V. USE OF THE SPECIAL FUNCTION FOR OPTIMUM PHASE SAMPLING
Since the steady sampling phase at which the PLL is locked at the zero crossing of the even and odd difference of the Special Function and the optimum phase for equalizer training and signal detection is the one that maximizes the Special Function, a separate 1× ADC can be used to sample the received signal for equalization and detection.
FIG. 8 is a schematic block diagram depicting a phase sampling circuit 200 according to the present invention. The phase sampling circuit 200 includes an analog to digital converter (ADC 202), a delay line 204, a delay selection logic 206, and a function unit 208. The ADC 202 may be any unit suitable for the underlying task of signal sampling for data recovery, and thus may be conventional or otherwise.
The delay line 204 here is a 16-tap unit, with a total delay covering one symbol interval. A different number of taps might also be used, but the inventor's simulations indicate that a minimum would be four., Since an actual optimum phase can fall between two taps, a number higher than the minimum increases the probability of selecting a phase closer to the optimum. This can facilitate data detection, in a larger context in which the phase sampling circuit 200 is being employed. Additionally, it can also facilitate achieving more precise equalizer convergence and more rapid equalizer training.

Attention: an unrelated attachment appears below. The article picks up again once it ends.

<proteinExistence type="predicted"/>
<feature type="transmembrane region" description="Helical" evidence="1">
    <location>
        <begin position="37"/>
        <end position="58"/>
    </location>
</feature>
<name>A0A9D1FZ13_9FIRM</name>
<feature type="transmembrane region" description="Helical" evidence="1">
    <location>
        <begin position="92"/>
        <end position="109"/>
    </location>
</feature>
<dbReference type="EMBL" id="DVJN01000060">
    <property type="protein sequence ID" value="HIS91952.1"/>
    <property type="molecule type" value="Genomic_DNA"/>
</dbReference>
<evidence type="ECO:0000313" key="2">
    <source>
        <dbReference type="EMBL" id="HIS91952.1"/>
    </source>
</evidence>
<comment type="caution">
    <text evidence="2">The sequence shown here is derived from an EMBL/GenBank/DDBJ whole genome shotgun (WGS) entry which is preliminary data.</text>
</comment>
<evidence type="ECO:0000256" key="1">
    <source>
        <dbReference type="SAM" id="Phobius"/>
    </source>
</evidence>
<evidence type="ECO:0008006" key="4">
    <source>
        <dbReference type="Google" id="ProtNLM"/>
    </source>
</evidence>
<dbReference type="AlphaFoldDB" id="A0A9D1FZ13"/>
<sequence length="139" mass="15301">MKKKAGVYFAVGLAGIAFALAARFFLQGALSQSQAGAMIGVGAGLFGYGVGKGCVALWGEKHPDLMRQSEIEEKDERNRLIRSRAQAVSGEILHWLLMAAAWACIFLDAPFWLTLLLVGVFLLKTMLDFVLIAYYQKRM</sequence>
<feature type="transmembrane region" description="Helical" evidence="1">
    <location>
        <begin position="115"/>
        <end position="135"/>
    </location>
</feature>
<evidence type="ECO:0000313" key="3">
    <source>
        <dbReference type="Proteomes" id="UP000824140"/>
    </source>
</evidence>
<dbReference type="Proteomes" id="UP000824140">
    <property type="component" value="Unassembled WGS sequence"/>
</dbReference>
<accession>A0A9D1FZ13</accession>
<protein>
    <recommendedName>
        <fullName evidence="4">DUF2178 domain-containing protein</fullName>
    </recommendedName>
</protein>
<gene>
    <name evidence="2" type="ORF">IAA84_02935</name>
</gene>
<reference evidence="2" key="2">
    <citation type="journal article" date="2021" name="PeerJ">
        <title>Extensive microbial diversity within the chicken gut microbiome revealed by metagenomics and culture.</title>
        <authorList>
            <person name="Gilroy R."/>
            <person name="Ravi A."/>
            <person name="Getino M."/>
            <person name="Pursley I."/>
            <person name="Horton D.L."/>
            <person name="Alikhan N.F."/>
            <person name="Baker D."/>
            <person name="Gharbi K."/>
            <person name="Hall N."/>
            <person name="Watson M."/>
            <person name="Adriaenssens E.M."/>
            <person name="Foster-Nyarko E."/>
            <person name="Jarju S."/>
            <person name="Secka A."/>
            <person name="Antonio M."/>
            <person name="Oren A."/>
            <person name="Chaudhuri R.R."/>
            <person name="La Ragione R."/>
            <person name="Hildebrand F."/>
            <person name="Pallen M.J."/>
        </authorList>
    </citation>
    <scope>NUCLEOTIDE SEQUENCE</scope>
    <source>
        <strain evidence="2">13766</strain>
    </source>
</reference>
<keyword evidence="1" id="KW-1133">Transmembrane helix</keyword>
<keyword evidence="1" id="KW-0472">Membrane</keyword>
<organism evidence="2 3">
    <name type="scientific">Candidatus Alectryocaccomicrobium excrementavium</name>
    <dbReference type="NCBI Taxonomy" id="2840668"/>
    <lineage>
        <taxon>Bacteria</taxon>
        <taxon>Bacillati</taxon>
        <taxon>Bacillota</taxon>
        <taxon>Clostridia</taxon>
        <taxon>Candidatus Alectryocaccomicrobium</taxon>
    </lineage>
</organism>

The delay line 204 can be implemented as a chain of circuit buffers, as are well known to those skilled in the art. The delay selection logic 206 can also be implemented in many ways using well understood principles and circuits, as will be clear after the following discussion. The function unit 208 employs autocorrelation computation in the manner described above, and thus may particularly, use the Special Function. The function unit 208 may be the same as the function units 106, 108, but this is not a requirement.
FIG. 8 also shows the phase sampling circuit 200 integrated into the greater context of a receiver 250. In fact, the ADC 202 is an element of both the phase sampling circuit 200 and the receiver 250. The receiver 250 further includes a clock recovery system 252, an equalizer 254 and a detector 256. All of these may be conventional or otherwise. The clock recovery system 252 may be the clock recovery circuit 100 according to the present invention, such as the one in FIG. 7, but this is not a requirement and another type may be used instead.